Question #d45c9

1 Answer
Mar 31, 2016

Answer:

#6.76457 * 10^(25)"atoms"#

Explanation:

Your strategy here will be to

  • use glucose's molar mass to determine how many moles you have in that sample
  • use Avogadro's number to determine how many molecules you have in that many moles
  • use glucose's chemical formula to find how many atoms you get in that many molecules

So, glucose, #"C"_6"H"_12"O"_6#, has a molar mass of #"180.156 g mol"^(-1)#, which means that one mole of glucose has a mass of #"180.156 g"#.

Use the molar mass of glucose as a conversion factor to determine how many moles you have in your #"843.211 g"# sample

#843.211color(red)(cancel(color(black)("g"))) * overbrace(("1 mole C"_6"H"_12"O"_6)/(180.156color(red)(cancel(color(black)("g")))))^(color(blue)("molar mass of glucose")) = "4.68045 moles C"_6"H"_12"O"_6#

Now, Avogadro's number tells you how many atoms or molecules you get in one mole of a given substance. Since you know how many moles of glucose you have in your sample, you can use Avogadro's number as a conversion factor to help you go from moles to number of molecules

#4.68045color(red)(cancel(color(black)("moles"))) * overbrace((6.022 * 10^(23)"molec.")/(1color(red)(cancel(color(black)("mole")))))^(color(purple)("Avogadro's number")) = 2.81857 * 10^(24)"molec."#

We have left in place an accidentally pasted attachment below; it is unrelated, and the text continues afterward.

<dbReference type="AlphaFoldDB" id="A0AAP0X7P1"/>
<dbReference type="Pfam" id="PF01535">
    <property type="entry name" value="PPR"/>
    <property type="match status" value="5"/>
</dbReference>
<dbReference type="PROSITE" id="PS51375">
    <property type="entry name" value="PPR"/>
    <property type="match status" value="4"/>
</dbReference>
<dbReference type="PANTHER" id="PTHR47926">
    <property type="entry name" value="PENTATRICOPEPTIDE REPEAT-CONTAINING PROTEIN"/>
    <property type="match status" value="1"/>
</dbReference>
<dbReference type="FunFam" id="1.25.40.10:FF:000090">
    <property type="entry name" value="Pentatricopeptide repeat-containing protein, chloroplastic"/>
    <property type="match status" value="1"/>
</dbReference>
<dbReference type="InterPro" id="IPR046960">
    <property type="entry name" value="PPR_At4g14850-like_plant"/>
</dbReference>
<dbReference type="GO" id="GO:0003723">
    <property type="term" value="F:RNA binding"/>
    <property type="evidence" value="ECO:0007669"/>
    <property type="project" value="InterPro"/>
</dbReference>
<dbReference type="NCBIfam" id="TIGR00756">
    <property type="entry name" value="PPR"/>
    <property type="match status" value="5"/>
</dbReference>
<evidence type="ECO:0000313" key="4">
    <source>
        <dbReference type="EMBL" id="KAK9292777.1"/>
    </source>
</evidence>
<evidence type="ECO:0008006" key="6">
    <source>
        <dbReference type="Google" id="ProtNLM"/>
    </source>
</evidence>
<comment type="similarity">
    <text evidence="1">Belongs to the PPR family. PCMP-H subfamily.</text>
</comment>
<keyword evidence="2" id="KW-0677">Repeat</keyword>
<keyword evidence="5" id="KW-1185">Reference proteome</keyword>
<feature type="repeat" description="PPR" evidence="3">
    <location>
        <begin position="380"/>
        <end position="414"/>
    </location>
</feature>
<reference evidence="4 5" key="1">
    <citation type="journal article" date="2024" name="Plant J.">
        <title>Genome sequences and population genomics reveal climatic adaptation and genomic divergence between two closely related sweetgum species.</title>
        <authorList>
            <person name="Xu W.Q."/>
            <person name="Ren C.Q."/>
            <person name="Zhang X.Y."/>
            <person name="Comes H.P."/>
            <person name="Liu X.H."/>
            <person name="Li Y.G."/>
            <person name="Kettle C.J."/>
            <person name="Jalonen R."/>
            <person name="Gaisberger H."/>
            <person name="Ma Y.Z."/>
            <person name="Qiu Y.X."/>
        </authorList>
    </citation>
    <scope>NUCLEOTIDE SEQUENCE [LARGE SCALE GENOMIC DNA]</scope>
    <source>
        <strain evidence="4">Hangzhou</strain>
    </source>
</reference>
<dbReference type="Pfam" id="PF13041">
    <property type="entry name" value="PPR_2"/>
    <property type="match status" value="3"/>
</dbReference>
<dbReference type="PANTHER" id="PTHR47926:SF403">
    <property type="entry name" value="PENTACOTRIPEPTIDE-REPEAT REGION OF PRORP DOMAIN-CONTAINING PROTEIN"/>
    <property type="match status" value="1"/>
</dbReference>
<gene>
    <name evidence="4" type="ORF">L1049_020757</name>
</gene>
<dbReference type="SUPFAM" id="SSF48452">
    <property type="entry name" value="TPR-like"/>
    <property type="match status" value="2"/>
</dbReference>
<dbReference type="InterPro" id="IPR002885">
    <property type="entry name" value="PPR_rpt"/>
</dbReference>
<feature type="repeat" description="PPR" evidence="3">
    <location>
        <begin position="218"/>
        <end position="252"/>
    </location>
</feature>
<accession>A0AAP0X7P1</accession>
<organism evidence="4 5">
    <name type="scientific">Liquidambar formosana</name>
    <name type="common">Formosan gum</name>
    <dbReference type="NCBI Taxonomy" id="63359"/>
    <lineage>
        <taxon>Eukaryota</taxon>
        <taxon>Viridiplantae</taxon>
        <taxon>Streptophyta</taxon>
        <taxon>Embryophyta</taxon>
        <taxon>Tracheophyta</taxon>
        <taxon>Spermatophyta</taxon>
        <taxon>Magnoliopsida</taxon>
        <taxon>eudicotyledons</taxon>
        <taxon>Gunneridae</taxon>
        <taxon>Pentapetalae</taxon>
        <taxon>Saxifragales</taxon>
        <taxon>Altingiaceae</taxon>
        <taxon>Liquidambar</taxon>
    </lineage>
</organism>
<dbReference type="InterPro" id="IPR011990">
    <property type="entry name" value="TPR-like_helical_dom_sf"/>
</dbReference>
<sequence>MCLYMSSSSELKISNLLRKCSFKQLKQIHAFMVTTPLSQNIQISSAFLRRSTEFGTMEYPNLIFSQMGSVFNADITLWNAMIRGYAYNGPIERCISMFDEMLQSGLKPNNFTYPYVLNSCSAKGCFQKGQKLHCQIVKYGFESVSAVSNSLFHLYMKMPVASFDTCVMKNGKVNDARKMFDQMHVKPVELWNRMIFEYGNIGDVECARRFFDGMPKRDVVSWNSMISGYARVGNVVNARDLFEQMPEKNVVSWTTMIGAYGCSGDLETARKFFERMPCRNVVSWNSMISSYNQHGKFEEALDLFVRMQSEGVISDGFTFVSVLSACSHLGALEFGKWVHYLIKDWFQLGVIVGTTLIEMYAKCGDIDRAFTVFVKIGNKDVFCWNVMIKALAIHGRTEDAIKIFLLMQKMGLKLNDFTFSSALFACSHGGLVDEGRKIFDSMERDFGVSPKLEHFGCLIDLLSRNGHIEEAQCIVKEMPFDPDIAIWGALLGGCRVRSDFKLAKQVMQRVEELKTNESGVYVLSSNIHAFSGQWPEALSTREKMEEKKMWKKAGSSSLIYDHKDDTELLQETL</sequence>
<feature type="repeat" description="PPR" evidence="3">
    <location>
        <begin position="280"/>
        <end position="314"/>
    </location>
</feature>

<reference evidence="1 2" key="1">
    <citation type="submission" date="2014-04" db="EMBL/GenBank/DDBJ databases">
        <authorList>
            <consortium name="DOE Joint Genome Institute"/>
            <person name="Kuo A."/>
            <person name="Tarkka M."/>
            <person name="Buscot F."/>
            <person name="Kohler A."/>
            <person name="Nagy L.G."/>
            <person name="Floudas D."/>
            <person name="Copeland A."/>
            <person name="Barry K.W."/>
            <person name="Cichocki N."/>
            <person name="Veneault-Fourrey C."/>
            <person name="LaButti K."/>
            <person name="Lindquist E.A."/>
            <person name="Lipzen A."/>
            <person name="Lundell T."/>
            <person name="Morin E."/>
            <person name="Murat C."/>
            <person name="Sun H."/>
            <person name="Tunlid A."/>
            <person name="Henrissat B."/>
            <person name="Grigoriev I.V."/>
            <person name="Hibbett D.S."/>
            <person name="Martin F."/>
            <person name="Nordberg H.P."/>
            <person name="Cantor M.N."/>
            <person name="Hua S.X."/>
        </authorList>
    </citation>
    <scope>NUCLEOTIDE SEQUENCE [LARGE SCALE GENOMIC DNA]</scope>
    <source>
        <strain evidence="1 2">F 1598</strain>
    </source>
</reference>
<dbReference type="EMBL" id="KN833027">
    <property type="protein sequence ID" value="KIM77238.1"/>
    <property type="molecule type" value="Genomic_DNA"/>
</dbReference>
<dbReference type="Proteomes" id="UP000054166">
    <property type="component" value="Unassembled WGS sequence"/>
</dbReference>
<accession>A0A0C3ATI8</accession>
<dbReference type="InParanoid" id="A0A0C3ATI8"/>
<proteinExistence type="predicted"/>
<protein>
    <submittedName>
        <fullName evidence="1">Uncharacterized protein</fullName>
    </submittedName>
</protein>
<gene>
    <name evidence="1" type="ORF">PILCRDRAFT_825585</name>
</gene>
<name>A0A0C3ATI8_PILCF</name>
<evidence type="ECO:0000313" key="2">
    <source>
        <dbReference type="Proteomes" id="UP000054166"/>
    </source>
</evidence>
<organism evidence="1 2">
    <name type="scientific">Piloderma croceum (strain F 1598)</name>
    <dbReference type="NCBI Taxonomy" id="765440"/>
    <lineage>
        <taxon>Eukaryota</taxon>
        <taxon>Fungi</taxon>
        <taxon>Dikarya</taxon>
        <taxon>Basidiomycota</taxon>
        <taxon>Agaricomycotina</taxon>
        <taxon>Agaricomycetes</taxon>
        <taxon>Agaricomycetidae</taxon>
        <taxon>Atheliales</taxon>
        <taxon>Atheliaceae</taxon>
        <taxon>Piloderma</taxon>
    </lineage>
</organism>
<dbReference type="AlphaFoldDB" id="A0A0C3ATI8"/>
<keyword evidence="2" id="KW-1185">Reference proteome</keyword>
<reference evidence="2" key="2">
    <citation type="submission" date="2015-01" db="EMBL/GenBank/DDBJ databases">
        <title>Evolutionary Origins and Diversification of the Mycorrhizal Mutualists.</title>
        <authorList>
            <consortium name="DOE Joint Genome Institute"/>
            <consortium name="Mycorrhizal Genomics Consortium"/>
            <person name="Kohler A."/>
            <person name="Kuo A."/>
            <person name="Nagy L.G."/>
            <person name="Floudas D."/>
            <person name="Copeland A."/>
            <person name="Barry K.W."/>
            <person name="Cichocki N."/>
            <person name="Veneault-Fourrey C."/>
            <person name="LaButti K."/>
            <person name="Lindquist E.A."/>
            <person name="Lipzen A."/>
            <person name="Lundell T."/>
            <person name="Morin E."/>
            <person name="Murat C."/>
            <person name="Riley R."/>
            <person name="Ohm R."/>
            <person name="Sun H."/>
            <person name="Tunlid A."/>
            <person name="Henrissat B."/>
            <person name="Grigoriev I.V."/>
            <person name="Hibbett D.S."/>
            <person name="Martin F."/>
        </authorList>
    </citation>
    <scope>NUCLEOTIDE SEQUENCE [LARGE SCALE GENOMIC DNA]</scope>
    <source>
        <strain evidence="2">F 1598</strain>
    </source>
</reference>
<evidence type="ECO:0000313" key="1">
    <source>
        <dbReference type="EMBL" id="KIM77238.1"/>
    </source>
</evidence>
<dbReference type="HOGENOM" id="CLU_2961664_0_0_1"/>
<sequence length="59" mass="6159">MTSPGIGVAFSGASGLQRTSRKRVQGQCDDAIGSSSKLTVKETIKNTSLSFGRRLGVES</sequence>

To get the number of atoms you get in that many molecules of glucose, focus on figuring out how many atoms you get in one molecule first.

http://www.nutritionalhq.com/about-carbohydrates/about-glucose/

Each molecule of glucose is made up of

  • six atoms of carbon, #6 xx "C"#
  • twelve atoms of hydrogen, #12 xx "H"#
  • six atoms of oxygen, #6 xx "O"#

This means that one molecule of glucose will contain a total of

#6 + 12 + 6 = "24 atoms"#

The number of atoms present in your sample will thus be equal to

#2.81857 * 10^(24)color(red)(cancel(color(black)("molec."))) * "24 atoms"/(1color(red)(cancel(color(black)("molec.")))) = color(green)(|bar(ul(color(white)(a/a)6.76457 * 10^(25)"atoms"color(white)(a/a)|)))#

The answer is rounded to six sig figs, the number of sig figs you have for the mass of sucrose.